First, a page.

The relationship between performance and ability is a central concern in the social sciences: Are the most successful much more able than others, and are failures unskilled? Prior research has shown that noise and self-reinforcing dynamics make performance unpredictable and lead to a weak association between ability and performance. Here we show that the same mechanisms that generate unpredictability imply that extreme performances can be relatively uninformative about ability. As a result, the ...
37 CitationsSource
#1Gaël Le Mens (Barcelona Graduate School of Economics)H-Index: 9
#2Michael T. Hannan (Stanford University)H-Index: 58
Last. László Pólos (Durham University)H-Index: 17
view all 3 authors...
Empirical evidence about the relation between organizational age and failure is mixed, and theoretical explanations are conflicting. We show that a simple model of organizational evolution can explain the main patterns of age dependence and reconcile the apparently conflicting theoretical predictions. In our framework, the predicted pattern of age dependence depends crucially on the quality of organizational performance immediately after founding and its subsequent evolution, which in turn depen...
63 CitationsSource
#1Giulio Bottazzi (Sant'Anna School of Advanced Studies)H-Index: 23
#2Giovanni Dosi (Sant'Anna School of Advanced Studies)H-Index: 65
Last. Federico Tamagni (Sant'Anna School of Advanced Studies)H-Index: 12
view all 5 authors...
Diverse theories of industry dynamics predict heterogeneity in production efficiency to be the driver of firms' growth, survival and industrial change, either through a direct link between efficiency and growth, or through an indirect effect via profitabilities, as more productive firms can enjoy higher profit margins which, under imperfect capital markets, allow them to invest and grow more. Does the empirical evidence bear such predictions? This paper explores the dynamics of selection and rea...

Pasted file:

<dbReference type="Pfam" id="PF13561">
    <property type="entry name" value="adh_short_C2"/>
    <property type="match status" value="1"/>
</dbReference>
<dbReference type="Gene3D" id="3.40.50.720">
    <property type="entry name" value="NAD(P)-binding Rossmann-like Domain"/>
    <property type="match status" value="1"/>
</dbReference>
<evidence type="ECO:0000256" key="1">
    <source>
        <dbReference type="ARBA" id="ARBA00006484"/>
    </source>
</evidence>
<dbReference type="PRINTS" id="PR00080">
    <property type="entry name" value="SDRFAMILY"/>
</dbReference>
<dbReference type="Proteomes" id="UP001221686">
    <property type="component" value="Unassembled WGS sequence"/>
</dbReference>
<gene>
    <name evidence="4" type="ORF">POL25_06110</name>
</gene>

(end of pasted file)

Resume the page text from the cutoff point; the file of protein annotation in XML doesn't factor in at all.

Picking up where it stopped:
85 CitationsSource
#1Freda B. Lynn (UI: University of Iowa)H-Index: 9
#2Joel M. PodolnyH-Index: 25
Last. Lin TaoH-Index: 3
view all 3 authors...
Although many sociologists are strongly wedded to the idea of “social construction,” the contextual factors that influence the magnitude of construction are rarely considered. This article explores the decoupling of an actor’s status from the actor’s underlying quality and examines the factors that influence the magnitude of decoupling. The authors specifically consider the role of quality uncertainty, diffuse status characteristics, and the self‐fulfilling prophecy. To analyze the impact of eac...
75 CitationsSource
We study the distributions of citations received by a single publication within several disciplines, spanning broad areas of science. We show that the probability that an article is cited c times has large variations between different disciplines, but all distributions are rescaled on a universal curve when the relative indicator cf = c/c0 is considered, where c0 is the average number of citations per article for the discipline. In addition we show that the same universal behavior occurs when ci...
473 CitationsSource
#1Jakub Growiec (Warsaw School of Economics)H-Index: 15
#2Nicola Carmine Salerno (IMT Institute for Advanced Studies Lucca)H-Index: 32
Last. H. Eugenestanley (BU: Boston University)H-Index: 124
view all 4 authors...
The size distribution of business firms is explained using number and size of firms' constituent components. It is a lognormal distribution multiplied by a stretching factor which can lead to a Pareto upper tail. This result is confirmed empirically.
60 CitationsSource
Cited By1
#1Gavin M. Schwarz (UNSW: University of New South Wales)H-Index: 10
#2Kuo-Pin Yang (NDHU: National Dong Hwa University)H-Index: 5
Last. Yu-Jen Chiu (OIT: Oriental Institute of Technology)H-Index: 1
view all 4 authors...
Structurally inert firms suffer elevated failure risks in the face of environmental change because inertia makes it difficult to keep pace with the speed of such change. Traditionally, this ecology theory based outlook focuses on the risks of mortality, treating the make-up of an organization’s architecture as uniform and thus relatively inconsequential for understanding this hazard. Renewing recent debates on inertia and on structure, in this paper we examine the specifics of the make-up of str...